I know it’s been a while and I should’ve updated the site more often, but I’ve been pretty busy with studying for my final exams at university. Fortunately, I had my last one for this semester today.
I came across this interview, which was published by the Telegraph last month. Still wanted to share it with you though.
Helen McCrory is known for playing strong women. She’s the gunslinging matriarch in period gangster drama Peaky Blinders and her CV is full of meaty stage roles, including a heartbreakingly defiant Medea at the National in 2014, and big-screen appearances, notably as an intransigent Cherie Blair in The Queen. So it’s strange to see her sitting down and eating very daintily, pushing the food to one side of her mouth.
“Look at me, I resemble a little gerbil,” she says.
Personally, if I had to compare her to an animal, it would be a cat. She has a feline sensuality and a formidable emotional intelligence which have marked her out as one of the most compelling actresses of her generation. These qualities are being put to good use in her latest stage role as Hester Collyer, the tragic wife at the heart of Terence Rattigan’s smouldering 1952 master- piece The Deep Blue Sea. The unhinged, sexually infatuated Hester has abandoned her High Court judge husband and Eaton Square home for a chaotic, all-consuming affair with boozy, former RAF pilot Freddie.
It’s a play set in a stiflingly respectable England still shell-shocked after the war, a world of gentleman’s clubs and polite conversation in which horribly damaged people hide behind stiff upper lips. Yet McCrory is wary of preserving Rattigan in Fifties aspic.
“When you hear people talking in a clipped, fast voice it can be very distancing,” says the actress, who is the first to admit she has a pretty impressive cut-glass accent of her own. “Damian [actor husband Damian Lewis] says I speak like the Queen.” (It’s true: she does.) “So I’ve just done a rehearsal in which I played Hester as a Southern belle smashed out of her head, just for fun.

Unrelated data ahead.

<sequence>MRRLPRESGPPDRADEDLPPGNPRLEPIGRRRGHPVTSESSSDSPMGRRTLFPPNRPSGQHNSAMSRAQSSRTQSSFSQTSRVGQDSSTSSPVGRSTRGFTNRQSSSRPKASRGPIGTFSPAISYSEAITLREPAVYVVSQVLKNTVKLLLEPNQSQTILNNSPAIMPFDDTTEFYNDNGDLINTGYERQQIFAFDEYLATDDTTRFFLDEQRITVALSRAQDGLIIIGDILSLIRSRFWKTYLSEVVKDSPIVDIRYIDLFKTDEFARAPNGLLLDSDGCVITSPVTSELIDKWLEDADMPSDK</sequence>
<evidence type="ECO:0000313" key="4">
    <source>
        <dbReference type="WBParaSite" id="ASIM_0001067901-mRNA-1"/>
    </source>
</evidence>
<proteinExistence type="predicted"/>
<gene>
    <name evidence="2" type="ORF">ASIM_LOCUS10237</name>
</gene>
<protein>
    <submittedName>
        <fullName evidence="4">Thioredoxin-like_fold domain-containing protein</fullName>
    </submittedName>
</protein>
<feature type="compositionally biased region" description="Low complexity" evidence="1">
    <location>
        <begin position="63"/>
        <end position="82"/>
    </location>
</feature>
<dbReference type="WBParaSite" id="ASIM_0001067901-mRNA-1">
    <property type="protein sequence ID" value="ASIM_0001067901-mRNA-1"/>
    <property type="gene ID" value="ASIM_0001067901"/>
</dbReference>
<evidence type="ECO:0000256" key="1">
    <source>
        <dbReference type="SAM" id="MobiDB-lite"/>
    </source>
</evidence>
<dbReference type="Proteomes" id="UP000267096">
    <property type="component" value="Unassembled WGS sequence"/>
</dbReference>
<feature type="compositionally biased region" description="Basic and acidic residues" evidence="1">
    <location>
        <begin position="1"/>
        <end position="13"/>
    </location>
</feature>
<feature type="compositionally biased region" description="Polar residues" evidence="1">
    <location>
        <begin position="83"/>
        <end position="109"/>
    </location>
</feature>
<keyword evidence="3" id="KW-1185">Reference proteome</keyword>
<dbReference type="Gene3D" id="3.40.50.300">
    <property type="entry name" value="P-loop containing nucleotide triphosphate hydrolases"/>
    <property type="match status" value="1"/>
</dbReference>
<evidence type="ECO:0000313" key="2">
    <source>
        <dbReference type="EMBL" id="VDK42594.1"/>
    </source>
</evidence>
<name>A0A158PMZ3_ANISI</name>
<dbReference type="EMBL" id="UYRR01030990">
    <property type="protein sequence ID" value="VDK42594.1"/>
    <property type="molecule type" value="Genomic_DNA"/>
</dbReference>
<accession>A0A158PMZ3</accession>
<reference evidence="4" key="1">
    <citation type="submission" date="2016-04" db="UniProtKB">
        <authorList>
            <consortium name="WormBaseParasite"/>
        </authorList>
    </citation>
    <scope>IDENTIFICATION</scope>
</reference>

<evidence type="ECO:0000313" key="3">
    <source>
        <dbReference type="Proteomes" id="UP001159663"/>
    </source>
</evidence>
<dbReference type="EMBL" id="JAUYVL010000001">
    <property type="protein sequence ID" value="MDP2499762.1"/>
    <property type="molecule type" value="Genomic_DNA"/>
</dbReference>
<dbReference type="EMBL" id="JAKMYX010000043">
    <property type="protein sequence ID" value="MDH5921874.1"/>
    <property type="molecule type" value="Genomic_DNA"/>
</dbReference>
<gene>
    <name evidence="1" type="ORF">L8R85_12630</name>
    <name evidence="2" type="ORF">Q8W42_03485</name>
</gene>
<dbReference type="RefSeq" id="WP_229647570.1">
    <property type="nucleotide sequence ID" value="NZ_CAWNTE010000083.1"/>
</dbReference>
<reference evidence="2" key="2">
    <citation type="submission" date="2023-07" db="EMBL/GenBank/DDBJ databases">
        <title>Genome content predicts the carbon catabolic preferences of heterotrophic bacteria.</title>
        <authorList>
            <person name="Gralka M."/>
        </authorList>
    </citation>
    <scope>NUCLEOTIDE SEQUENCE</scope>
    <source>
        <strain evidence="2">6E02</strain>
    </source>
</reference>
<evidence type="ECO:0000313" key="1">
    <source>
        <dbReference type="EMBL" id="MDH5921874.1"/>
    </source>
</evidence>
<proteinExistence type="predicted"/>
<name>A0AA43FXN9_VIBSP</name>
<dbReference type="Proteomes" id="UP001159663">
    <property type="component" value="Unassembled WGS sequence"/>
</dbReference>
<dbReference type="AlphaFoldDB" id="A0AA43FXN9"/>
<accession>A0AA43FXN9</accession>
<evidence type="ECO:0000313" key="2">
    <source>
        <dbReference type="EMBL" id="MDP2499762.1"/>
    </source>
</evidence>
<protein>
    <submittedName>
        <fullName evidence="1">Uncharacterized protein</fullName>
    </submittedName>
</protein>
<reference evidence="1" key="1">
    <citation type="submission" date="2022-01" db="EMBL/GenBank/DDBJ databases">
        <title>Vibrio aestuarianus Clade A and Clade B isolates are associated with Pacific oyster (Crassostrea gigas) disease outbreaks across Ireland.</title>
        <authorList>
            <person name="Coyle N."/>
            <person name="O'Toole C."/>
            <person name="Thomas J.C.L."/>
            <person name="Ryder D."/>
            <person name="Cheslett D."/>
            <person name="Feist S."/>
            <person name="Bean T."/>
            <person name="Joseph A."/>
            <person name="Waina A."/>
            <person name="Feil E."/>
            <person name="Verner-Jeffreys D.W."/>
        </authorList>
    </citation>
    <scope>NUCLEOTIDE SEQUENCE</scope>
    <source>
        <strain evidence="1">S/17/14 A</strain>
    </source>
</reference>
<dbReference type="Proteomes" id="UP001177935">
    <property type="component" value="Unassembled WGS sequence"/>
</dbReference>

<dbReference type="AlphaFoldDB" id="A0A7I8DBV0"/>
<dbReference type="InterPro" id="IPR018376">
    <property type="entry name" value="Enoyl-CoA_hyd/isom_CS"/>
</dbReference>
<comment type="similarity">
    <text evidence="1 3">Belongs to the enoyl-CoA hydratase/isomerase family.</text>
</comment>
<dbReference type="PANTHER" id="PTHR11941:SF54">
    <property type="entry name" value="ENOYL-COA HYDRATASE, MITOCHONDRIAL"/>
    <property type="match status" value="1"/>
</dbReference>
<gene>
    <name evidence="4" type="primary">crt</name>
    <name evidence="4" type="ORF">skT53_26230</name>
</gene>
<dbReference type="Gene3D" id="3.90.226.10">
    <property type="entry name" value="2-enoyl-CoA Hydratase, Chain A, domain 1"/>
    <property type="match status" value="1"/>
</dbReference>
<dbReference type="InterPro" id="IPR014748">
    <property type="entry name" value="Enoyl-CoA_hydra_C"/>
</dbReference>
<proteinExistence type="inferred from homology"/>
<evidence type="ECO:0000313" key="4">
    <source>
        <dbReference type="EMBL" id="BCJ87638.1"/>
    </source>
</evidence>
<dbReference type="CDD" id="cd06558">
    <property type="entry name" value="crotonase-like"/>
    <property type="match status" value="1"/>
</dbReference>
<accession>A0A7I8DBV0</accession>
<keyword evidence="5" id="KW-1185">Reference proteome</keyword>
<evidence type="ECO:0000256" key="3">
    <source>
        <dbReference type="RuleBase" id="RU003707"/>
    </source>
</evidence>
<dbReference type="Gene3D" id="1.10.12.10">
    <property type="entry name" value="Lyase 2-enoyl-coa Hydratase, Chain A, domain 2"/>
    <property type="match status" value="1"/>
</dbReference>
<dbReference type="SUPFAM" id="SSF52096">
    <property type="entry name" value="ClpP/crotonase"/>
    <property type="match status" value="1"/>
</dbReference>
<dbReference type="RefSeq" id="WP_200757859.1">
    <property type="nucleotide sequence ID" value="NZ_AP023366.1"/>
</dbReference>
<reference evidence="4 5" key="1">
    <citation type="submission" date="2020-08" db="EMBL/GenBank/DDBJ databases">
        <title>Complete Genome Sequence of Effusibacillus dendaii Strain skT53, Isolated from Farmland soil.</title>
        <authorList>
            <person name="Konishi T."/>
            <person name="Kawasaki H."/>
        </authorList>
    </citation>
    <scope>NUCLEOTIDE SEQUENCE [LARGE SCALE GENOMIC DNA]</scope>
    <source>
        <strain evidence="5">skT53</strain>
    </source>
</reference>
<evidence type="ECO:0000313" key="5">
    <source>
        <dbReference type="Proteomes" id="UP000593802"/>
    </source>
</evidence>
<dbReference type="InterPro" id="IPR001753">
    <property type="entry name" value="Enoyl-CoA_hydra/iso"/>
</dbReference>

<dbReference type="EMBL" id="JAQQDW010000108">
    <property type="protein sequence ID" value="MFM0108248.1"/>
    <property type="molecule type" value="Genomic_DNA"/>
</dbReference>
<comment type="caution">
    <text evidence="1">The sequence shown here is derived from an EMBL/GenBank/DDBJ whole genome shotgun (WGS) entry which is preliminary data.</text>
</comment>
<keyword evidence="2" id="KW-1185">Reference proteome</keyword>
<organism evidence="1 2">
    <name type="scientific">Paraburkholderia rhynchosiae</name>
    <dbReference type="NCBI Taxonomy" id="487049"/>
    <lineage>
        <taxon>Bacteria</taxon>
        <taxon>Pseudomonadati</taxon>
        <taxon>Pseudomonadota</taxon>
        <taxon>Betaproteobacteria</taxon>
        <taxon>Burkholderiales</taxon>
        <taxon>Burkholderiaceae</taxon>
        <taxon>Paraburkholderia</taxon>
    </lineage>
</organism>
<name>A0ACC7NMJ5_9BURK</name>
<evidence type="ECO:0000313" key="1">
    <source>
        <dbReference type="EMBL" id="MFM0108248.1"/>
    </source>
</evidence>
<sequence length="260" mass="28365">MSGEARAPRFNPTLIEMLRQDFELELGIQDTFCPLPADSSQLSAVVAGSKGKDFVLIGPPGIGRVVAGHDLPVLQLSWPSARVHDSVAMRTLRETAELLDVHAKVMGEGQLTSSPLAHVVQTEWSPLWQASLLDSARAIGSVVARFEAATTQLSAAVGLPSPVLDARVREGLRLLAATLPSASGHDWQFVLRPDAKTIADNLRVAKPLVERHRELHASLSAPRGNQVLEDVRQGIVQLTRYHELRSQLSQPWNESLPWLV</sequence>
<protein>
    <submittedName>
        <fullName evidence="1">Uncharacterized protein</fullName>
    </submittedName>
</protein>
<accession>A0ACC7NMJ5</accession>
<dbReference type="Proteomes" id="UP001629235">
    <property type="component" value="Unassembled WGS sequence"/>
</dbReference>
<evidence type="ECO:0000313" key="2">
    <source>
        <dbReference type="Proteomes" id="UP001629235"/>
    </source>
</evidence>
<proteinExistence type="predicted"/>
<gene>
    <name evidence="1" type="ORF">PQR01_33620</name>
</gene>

“I just thought: why not? Of course three quarters of it was rubbish but there is a danger of seeing Rattigan like Bruges or Paris, as a city that cannot be changed.”
Rattigan’s own unhappiness haunts The Deep Blue Sea – a play born from the wreckage of his disastrous love affair with Kenneth Morgan, who had left Rattigan for another man before killing himself with a gas cooker. “There are obvious similarities between a homosexual man in the Fifties who is unable to express his sexuality and a woman such as Hester whose sexuality is completely repressed by her marriage,” says McCrory. “At the same time Rattigan also describes Hester as a woman whose ‘problem’ is that she has never been needed by a man outside of the bedroom.
“We still have marriages like that. God, I know plenty. Wives who have the children but no career. Men who sign the cheques but can’t do anything else. Just look at the tiny number of men who took up the government’s recent offer of paternity leave. There’s quite a long way to go in that department.”
With her regal bearing and that commanding Home Counties accent, McCrory gives the impression of having just walked off the lacrosse pitch at Malory Towers. She has a laser-sharp focus, though, and a fearless capacity for accessing the darker recesses of humanity that has served her well in roles as diverse as Narcissa Malfoy in the Harry Potter franchise and Lady Macbeth. At 47 she’s in her absolute prime and clearly hasn’t read the memo that says female actresses are meant to slowly fade away once they near 50.
When I suggest as much, she gives one of those ambiguous sidelong glances of hers that could freeze a pond at 50 paces before crossing off the roles she has played in recent years: “a Birmingham gangster [Peaky Blinders]; an astrophysicist [Flying Blind]; a pox-ridden Elizabeth I [Bill]…”